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Original research
Transradial versus transfemoral arterial approach for cerebral angiography and the frequency of embolic events on diffusion weighted MRI
  1. Vinicius Carraro do Nascimento1,
  2. Laetitia de Villiers1,
  3. Ian Hughes2,
  4. Alexis Ford1,
  5. Cheryl Rapier1,
  6. Hal Rice1
  1. 1 Department of Interventional Neuroradiology, Gold Coast University Hospital, Southport, Queensland, Australia
  2. 2 Office for Research Governance and Development, Gold Coast University Hospital, Southport, Queensland, Australia
  1. Correspondence to Dr Vinicius Carraro do Nascimento, Department of Interventional Neuroradiology, Gold Coast University Hospital, Southport, QLD 4215, Australia; vinicn{at}me.com

Abstract

Background The radial artery approach has become popular as a ‘radial first’ strategy for arterial access in neuroangiography and neurointerventions. Recent studies have shown that transradial arterial access (TRA) for cerebral angiography has been associated with reduced access site complication rates and improved patient satisfaction compared with transfemoral access (TFA). The goal of this study was to evaluate the presence of abnormal MRI diffusion weighted imaging (DWI) foci following DSA and correlate their frequency with TRA or TFA.

Methods We prospective analyzed 200 consecutive adult DSAs performed from January 2021 to January 2022, at a single tertiary center.

Results Of the 200 consecutive diagnostic cerebral angiograms, 51% were performed via TRA and 49% were performed via TFA. Of the TRA cerebral angiograms, 17.5% demonstrated at least one hyperintense focus on MRI DWI. Of the TFA procedures, 5.2% were considered positive. One patient (0.5%) in the TRA group experienced a minor neurologic deficit postoperatively that had not completely resolved at 90 days after the procedure and no neurologic deficits occurred in the TFA group.

Conclusions Despite the proven benefit of TRA over TFA in neurointervention, the number of MRI DWI restriction foci were significantly more frequent during cerebral angiography when TRA was selected. Although the number of clinically symptomatic events were minimal, the widespread use of the technique may become clinically relevant. Further studies contrasting the TRA and TFA techniques will be beneficial for cerebral angiography.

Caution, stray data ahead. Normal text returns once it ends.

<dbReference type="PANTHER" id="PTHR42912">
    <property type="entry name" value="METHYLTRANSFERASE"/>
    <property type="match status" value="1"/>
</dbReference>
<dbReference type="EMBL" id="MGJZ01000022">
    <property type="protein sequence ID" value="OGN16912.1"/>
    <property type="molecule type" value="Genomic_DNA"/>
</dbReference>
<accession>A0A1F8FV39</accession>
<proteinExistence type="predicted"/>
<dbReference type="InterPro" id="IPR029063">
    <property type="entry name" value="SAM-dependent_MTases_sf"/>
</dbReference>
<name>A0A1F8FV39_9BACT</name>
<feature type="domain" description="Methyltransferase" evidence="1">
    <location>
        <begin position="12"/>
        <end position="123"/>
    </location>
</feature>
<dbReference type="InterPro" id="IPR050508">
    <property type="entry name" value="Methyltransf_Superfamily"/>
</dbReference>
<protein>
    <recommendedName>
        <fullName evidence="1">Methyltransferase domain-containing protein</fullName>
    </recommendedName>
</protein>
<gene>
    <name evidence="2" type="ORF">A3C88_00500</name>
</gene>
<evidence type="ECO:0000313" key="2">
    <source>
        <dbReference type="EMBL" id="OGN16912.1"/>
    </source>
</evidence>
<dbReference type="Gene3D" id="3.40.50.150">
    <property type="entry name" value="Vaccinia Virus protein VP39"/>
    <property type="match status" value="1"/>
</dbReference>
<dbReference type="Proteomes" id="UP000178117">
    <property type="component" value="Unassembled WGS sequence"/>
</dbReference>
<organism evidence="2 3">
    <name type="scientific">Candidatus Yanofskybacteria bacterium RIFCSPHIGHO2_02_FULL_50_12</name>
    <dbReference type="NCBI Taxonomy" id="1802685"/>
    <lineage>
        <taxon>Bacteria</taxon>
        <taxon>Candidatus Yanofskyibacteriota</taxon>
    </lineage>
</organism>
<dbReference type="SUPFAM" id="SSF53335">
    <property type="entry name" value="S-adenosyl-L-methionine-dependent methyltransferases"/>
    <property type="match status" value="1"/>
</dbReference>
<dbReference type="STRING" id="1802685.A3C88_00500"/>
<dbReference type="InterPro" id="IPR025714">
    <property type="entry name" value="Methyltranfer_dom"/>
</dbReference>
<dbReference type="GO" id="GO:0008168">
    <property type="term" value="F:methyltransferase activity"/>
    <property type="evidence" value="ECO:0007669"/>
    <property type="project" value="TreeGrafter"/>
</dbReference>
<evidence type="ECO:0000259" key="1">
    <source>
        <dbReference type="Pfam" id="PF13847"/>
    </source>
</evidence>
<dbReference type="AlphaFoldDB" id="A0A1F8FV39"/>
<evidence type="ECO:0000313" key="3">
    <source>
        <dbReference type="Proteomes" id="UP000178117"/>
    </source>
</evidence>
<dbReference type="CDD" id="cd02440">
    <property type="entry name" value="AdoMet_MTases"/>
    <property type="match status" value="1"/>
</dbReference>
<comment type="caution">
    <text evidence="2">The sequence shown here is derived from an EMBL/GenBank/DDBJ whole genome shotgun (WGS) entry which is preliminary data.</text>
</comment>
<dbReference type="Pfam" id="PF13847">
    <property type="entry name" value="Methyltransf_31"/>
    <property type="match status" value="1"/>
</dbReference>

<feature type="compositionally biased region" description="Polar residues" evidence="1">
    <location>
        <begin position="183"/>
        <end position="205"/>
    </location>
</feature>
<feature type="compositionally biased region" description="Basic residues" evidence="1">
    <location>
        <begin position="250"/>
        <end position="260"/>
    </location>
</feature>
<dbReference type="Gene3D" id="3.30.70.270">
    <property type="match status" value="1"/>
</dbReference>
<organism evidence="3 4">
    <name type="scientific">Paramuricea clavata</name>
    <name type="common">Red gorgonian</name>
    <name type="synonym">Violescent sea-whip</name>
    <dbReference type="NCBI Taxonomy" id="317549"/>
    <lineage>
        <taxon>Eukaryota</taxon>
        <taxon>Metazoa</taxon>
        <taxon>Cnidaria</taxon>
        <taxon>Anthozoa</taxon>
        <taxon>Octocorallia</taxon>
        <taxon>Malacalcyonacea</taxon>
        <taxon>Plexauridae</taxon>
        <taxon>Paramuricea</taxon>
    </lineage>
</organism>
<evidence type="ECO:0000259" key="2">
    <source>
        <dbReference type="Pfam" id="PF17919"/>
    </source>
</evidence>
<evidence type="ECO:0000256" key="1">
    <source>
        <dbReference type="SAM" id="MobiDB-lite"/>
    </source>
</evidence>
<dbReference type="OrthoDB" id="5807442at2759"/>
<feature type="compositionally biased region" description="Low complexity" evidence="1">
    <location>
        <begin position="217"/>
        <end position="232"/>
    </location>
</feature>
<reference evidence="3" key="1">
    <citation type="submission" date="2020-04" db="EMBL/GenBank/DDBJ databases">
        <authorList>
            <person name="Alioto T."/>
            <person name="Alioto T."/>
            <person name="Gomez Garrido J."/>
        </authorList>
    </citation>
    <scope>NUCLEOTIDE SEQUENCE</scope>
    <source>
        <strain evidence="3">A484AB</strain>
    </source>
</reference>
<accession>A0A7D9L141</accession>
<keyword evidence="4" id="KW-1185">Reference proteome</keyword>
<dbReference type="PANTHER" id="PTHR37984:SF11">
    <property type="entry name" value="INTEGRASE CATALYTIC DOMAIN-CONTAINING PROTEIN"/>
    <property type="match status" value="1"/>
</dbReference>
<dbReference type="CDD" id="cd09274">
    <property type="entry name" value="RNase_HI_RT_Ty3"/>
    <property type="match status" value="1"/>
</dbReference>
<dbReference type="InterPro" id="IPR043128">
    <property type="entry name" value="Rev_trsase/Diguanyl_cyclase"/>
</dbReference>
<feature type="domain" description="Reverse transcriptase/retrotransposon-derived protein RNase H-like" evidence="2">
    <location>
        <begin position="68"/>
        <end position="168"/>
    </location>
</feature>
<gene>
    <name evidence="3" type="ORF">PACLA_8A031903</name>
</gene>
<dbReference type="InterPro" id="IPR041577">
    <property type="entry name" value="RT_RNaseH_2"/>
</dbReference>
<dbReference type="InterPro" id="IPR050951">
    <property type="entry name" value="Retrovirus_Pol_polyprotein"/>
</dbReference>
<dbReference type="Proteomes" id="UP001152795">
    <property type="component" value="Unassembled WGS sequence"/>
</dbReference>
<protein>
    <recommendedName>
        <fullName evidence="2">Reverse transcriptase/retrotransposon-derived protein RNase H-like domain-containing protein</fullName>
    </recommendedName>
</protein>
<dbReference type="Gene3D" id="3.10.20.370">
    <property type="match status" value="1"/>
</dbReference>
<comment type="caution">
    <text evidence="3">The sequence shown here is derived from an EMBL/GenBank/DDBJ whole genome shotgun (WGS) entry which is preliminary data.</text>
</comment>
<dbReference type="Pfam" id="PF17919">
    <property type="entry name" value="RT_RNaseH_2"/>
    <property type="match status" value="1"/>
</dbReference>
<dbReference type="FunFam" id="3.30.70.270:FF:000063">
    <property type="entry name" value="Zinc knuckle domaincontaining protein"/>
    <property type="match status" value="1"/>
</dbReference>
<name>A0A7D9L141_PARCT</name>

• Angiography
  • Intervention
  • MRI

Data availability statement

Data are available upon reasonable request.

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Data availability statement

Data are available upon reasonable request.

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Footnotes

  • Twitter @carrarovini

  • Correction notice Since being published online, the sentence in the abstract ' Of the 200 consecutive diagnostic cerebral angiograms, 52% were performed via TRA' has been updated so that the percentage 52 has been corrected to 51.

  • Contributors VCN, LDV, IH, AF, and CR designed the data collection tools, monitored the data collection for the whole study, wrote the statistical analysis plan, cleaned and analyzed the data, and drafted and revised the paper. VCN and IH analyzed the data, and drafted and revised the paper. IH wrote the statistical analysis plan, monitored the data collection for the whole trial, and revised the draft paper. HR analyzed the data and revised the draft paper. VCN was responsible for the overall content as the guarantor.

  • Funding The authors have not declared a specific grant for this research from any funding agency in the public, commercial, or not-for-profit sectors.

  • Competing interests None declared.

  • Provenance and peer review Not commissioned; externally peer reviewed.

  • Supplemental material This content has been supplied by the author(s). It has not been vetted by BMJ Publishing Group Limited (BMJ) and may not have been peer-reviewed. Any opinions or recommendations discussed are solely those of the author(s) and are not endorsed by BMJ. BMJ disclaims all liability and responsibility arising from any reliance placed on the content. Where the content includes any translated material, BMJ does not warrant the accuracy and reliability of the translations (including but not limited to local regulations, clinical guidelines, terminology, drug names and drug dosages), and is not responsible for any error and/or omissions arising from translation and adaptation or otherwise.